Off to the hospital we went… only to find out I was indeed having contractions 3-5 minutes apart but that I wasn’t even an teeny-tiny bit dialated. The nurse suggested we walk that evening to speed things along.

So my husband did what any dad-to-be would do I’m sure, and called his parents inviting them to go to the local golf course. I walked nine holes (after my mother-in-law tried to throw the baby out of me by doing some off-path driving in the golf cart).

<— the cell phone was being used to keep track of my near-constant contractions. This Momma is NOT happy.

We wound up back in the hospital the next day and still no dice. Our second false alarm, me becoming more and more frustrated by the minute, Scott wondering if I really knew what contractions felt like.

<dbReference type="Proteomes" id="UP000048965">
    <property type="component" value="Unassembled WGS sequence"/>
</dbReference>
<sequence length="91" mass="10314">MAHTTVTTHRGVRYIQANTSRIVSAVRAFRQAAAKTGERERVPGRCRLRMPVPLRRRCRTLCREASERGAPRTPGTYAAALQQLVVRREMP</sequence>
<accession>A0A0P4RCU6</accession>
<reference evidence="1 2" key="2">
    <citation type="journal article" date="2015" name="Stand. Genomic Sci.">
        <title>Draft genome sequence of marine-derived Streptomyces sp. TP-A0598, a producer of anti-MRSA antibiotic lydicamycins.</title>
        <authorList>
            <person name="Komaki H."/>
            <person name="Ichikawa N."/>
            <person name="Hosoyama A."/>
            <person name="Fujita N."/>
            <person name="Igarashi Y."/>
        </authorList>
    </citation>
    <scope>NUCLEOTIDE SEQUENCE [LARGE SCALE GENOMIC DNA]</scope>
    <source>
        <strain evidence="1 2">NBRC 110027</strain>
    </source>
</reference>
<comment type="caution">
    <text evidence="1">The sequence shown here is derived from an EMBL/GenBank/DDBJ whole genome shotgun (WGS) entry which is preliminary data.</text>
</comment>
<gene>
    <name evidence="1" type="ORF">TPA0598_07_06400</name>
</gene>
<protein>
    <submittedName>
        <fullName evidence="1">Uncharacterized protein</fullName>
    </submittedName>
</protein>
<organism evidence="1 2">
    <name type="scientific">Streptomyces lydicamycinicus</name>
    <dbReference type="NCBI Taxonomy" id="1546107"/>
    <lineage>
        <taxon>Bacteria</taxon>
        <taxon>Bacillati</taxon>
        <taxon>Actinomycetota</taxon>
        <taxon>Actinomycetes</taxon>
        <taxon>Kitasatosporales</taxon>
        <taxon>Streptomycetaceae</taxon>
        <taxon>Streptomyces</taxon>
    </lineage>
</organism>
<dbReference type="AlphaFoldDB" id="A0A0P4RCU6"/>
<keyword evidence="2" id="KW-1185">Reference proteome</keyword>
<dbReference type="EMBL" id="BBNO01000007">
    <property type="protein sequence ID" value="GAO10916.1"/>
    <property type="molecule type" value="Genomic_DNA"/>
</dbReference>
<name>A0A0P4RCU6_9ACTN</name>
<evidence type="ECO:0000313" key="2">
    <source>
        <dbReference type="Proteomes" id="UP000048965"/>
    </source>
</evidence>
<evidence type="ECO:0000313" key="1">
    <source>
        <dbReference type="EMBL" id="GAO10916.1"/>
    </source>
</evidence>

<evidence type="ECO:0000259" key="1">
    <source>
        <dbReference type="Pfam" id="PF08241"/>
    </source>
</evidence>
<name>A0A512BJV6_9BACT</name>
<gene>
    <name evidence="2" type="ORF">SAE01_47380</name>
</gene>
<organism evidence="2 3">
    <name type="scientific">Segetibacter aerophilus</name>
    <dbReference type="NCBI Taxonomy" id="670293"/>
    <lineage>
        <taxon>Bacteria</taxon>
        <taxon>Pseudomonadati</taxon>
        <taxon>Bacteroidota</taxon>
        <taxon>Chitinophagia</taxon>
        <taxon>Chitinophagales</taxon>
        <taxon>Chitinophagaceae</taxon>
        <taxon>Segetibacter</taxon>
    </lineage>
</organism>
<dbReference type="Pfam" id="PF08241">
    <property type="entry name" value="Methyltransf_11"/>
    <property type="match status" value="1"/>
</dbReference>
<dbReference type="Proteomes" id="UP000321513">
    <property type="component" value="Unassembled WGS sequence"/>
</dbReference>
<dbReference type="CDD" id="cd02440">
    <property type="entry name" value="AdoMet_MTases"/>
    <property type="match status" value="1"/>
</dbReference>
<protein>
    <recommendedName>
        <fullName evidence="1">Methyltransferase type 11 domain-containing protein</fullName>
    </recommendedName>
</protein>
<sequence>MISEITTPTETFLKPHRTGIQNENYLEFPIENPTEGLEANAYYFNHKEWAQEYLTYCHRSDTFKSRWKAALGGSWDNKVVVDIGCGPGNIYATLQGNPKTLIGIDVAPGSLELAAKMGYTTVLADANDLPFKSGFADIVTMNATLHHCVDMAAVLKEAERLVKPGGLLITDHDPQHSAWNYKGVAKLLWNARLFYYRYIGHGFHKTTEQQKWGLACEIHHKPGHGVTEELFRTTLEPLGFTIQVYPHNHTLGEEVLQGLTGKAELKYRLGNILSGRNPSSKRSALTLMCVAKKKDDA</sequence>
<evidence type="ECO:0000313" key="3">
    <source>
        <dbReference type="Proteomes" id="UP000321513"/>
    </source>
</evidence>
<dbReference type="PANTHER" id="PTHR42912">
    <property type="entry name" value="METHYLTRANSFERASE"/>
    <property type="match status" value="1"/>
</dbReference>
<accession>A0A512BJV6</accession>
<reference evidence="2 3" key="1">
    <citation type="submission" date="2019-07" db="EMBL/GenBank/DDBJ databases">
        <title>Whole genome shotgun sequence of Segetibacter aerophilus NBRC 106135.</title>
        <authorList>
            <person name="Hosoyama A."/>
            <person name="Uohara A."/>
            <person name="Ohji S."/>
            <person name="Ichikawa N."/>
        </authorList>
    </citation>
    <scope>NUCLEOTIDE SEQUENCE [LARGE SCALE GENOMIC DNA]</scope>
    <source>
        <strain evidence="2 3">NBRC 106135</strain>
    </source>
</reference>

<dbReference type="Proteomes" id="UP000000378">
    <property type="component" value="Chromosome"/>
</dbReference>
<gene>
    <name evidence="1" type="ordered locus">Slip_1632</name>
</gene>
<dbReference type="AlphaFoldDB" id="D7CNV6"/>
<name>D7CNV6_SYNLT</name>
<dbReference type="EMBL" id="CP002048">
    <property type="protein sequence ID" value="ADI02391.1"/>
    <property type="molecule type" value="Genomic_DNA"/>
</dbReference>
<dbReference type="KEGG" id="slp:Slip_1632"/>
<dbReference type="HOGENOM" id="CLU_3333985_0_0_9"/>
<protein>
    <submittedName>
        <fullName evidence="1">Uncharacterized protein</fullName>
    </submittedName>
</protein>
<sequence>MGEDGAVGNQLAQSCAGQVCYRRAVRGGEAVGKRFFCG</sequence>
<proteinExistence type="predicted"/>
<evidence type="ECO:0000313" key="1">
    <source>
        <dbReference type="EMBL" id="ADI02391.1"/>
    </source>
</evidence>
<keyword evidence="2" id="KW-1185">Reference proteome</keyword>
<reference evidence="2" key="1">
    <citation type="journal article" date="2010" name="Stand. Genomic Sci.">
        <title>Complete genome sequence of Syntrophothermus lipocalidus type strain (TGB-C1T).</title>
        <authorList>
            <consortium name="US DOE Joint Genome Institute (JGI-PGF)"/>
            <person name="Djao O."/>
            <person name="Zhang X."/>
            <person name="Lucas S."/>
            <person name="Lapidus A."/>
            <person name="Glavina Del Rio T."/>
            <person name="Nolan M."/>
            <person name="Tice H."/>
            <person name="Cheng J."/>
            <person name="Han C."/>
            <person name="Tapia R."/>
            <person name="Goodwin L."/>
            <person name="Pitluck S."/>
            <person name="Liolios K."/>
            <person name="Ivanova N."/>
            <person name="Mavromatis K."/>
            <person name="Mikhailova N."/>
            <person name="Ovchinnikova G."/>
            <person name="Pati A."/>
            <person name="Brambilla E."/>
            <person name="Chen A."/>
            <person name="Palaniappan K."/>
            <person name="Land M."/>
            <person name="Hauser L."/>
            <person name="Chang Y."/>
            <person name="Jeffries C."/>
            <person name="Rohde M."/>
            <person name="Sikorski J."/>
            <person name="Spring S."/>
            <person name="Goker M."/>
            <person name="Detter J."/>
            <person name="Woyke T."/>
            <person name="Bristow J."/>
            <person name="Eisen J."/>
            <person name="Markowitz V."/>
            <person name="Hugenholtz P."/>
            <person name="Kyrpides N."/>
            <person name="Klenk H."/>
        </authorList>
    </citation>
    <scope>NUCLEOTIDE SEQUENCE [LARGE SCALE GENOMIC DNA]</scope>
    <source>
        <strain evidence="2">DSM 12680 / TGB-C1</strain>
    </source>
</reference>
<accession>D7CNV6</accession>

And so I became desperate.

Like push-the-lawn-mower-uphill-for-an-hour-in-100-degree-heat-that-night-kind of desperate.

But it worked.

I was jerked out of bed around midnight by the most painful sensation I’ve ever experienced. And because I didn’t want another false alarm, I spent 10 hours pacing our house, hunching over in agony every 90 seconds. It was horrible. I should have gone to the hospital right away, but all those false alarms, remember?

Finally, we went to the hospital.

Arrived at 11:30 a.m.

5 centimeters dialated!

 

 

 

 

Into a hospital gown, IV in arm and a new room by 12 p.m. Part of me became sad. I had loved being pregnant. Maybe I was the only woman in the world to really enjoy all nine months, but I did. I was at my happiest, my calmest. I was full of so much joy.

 

At 1 p.m., epidural was relaxing me quite nicely and a popsicle was making my world go ’round. 7 centimeters dialated.

Then 8 centimters.

Then trouble.

The baby’s heartbeat was sinking lower and lower (it really had never been where it should have been but as labor progressed and contractions intensified, it was becoming more dangerous).